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Author Topic: Best Film For Digital Scan: 120 and 135  (Read 10992 times)
abcdefghi_rstuvwxyz
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« on: November 28, 2008, 01:52:04 AM »
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Kodak recommends Ektar-100 as its best 35mm film for digital scan.
About two years ago, I've scanned some slides and negatives. With the color keys supplied from Polaroid and Kodak, the negatives were easier to get a good result.
I particularly like the Kodak PRN. I have less success on slides, particularly Velvia and Provia. I think it is largely to do with my exposure.

For those of you working for professional grade scanning, any preferred film for digital scan? Please recommend both 120 format and 135 format, if it happen to be different.

In the pre-digital ages, slides film is generally more recommended over negatives for many reasons. Is it still the better choice for digital scanning?
   
 

   
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tgphoto
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« Reply #1 on: November 28, 2008, 11:26:31 AM »
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I've found that for my specific setup (calibrated Epson V750-M Pro, Silverfast Ai Studio 6 with Chrome Space 100 profiles by Joe Holmes), for 120 anyways, the Kodak films scan slightly better Fuji.  Two specific films which I've had very good results with are Portra 400VC and E100GX.  Films I consistently have difficulty with are Fuji Pro 160C and Velvia 50.  Color neg seems to scan better than B/W, and it has been my experience Tri-X scans better than TMax.

One thing I have learned is that it is critical your exposures are spot on, especially slide film.  Even slightly underexposing slide film can make it difficult and in some cases impossible to get a decent scan.  Deep shadow areas seem to be the most problematic.

I'm down on the family farm this weekend for the holiday and have borrowed a friend's Nikon FE2 which I've loaded with Ektar 100, so I'll let you know how that scans soon as I get it developed.

Above all else it's important to experiment with your specific hardware and software.  Neither all scanners nor all scanning software is created equal, and having even a single point in your workflow out of sync can cause major headaches.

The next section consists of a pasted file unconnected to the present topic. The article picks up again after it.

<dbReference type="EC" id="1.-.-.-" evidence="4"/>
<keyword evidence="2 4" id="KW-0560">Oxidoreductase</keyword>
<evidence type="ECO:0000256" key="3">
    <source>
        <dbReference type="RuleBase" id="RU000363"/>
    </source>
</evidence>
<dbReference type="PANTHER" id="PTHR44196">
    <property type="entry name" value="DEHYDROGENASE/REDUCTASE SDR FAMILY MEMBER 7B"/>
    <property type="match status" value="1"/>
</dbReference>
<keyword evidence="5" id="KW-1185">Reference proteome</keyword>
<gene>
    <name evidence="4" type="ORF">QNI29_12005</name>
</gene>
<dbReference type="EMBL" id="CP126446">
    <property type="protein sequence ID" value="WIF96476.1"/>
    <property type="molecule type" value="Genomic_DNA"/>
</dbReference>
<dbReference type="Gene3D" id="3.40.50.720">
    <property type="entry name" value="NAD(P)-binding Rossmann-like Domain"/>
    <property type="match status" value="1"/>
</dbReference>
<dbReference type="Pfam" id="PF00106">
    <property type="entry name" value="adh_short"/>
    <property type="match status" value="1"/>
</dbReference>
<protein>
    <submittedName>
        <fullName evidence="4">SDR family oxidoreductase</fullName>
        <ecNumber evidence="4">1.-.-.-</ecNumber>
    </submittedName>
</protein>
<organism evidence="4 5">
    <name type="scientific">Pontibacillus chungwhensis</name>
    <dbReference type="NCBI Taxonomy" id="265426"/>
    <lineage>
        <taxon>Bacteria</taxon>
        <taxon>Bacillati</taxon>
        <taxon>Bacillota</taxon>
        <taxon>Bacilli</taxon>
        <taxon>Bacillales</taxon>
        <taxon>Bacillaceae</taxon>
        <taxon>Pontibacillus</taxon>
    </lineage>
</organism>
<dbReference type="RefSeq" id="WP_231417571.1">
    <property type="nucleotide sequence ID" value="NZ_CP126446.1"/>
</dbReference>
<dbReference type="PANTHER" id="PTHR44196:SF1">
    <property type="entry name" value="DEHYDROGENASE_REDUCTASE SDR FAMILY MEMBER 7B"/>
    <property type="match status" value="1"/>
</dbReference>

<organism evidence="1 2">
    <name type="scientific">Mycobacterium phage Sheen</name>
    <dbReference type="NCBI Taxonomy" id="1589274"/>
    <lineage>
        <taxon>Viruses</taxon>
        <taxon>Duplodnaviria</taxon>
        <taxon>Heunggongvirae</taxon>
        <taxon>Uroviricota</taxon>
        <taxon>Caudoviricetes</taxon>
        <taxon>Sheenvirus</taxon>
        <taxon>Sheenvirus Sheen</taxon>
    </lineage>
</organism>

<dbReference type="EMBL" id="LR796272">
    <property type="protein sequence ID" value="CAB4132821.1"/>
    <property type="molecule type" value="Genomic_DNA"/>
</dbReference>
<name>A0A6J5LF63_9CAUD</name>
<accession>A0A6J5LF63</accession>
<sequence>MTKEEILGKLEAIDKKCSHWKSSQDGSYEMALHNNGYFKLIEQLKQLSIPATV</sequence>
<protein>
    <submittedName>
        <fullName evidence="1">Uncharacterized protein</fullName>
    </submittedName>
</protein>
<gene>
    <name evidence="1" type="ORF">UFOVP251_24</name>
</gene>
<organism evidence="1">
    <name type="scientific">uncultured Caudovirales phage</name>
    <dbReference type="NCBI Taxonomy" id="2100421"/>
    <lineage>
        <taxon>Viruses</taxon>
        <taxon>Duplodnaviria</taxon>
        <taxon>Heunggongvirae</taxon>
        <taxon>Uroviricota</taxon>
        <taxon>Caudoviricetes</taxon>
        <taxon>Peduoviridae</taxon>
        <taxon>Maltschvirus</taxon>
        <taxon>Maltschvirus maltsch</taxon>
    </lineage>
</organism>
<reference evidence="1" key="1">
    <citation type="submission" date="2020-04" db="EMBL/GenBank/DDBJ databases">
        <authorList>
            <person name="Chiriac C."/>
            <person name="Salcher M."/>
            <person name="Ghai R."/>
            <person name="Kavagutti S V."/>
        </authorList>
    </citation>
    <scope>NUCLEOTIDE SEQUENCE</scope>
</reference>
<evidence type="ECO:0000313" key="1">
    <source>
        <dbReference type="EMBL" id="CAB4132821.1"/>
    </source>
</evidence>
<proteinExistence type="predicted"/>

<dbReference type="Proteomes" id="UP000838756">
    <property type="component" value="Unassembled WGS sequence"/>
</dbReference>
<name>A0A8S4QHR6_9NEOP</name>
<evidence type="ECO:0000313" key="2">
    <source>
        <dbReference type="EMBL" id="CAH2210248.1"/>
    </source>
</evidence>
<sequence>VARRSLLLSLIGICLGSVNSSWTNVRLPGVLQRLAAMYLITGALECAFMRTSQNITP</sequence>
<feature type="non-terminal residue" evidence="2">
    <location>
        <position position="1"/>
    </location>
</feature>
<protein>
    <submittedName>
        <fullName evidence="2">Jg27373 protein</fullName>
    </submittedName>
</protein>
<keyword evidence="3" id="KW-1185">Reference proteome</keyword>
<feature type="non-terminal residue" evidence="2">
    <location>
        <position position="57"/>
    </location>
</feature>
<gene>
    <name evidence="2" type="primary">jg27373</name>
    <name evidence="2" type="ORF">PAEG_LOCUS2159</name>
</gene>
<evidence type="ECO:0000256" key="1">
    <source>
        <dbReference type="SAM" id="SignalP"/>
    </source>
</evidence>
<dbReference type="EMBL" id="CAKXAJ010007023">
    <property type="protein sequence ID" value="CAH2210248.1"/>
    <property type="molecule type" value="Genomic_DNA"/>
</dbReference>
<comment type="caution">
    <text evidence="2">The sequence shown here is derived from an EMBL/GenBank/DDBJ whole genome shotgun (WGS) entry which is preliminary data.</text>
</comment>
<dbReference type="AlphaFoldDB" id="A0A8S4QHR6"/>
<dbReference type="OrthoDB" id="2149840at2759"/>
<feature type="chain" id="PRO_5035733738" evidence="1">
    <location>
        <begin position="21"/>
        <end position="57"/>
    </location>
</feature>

Hope this is helpful.
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aeroektar
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« Reply #2 on: November 29, 2008, 02:15:19 PM »
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120 Efke is good if you like slow bw film.

I think there are a few other considerations in addition film choice. A flatter neg is usually going to be easier to scan. I happen to use the DR5 development and I shoot txp at 50 iso, which is a 1 stop pull in that process. On that note, DR5 allows you to shoot bw neg film and the dev process reverses it to a chrome. I've been using it now for atleast 5 years and the I like scans I get with it as a result.

Other than that, scanner and software choice makes a big difference. Used Howtek's are all over the place. I've had good luck with mine once I got a refurb drum.
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Geoff Wittig
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« Reply #3 on: November 30, 2008, 12:25:17 PM »
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Quote from: abcdefghi_rstuvwxyz
Kodak recommends Ektar-100 as its best 35mm film for digital scan.
About two years ago, I've scanned some slides and negatives. With the color keys supplied from Polaroid and Kodak, the negatives were easier to get a good result.
I particularly like the Kodak PRN. I have less success on slides, particularly Velvia and Provia. I think it is largely to do with my exposure.

For those of you working for professional grade scanning, any preferred film for digital scan? Please recommend both 120 format and 135 format, if it happen to be different.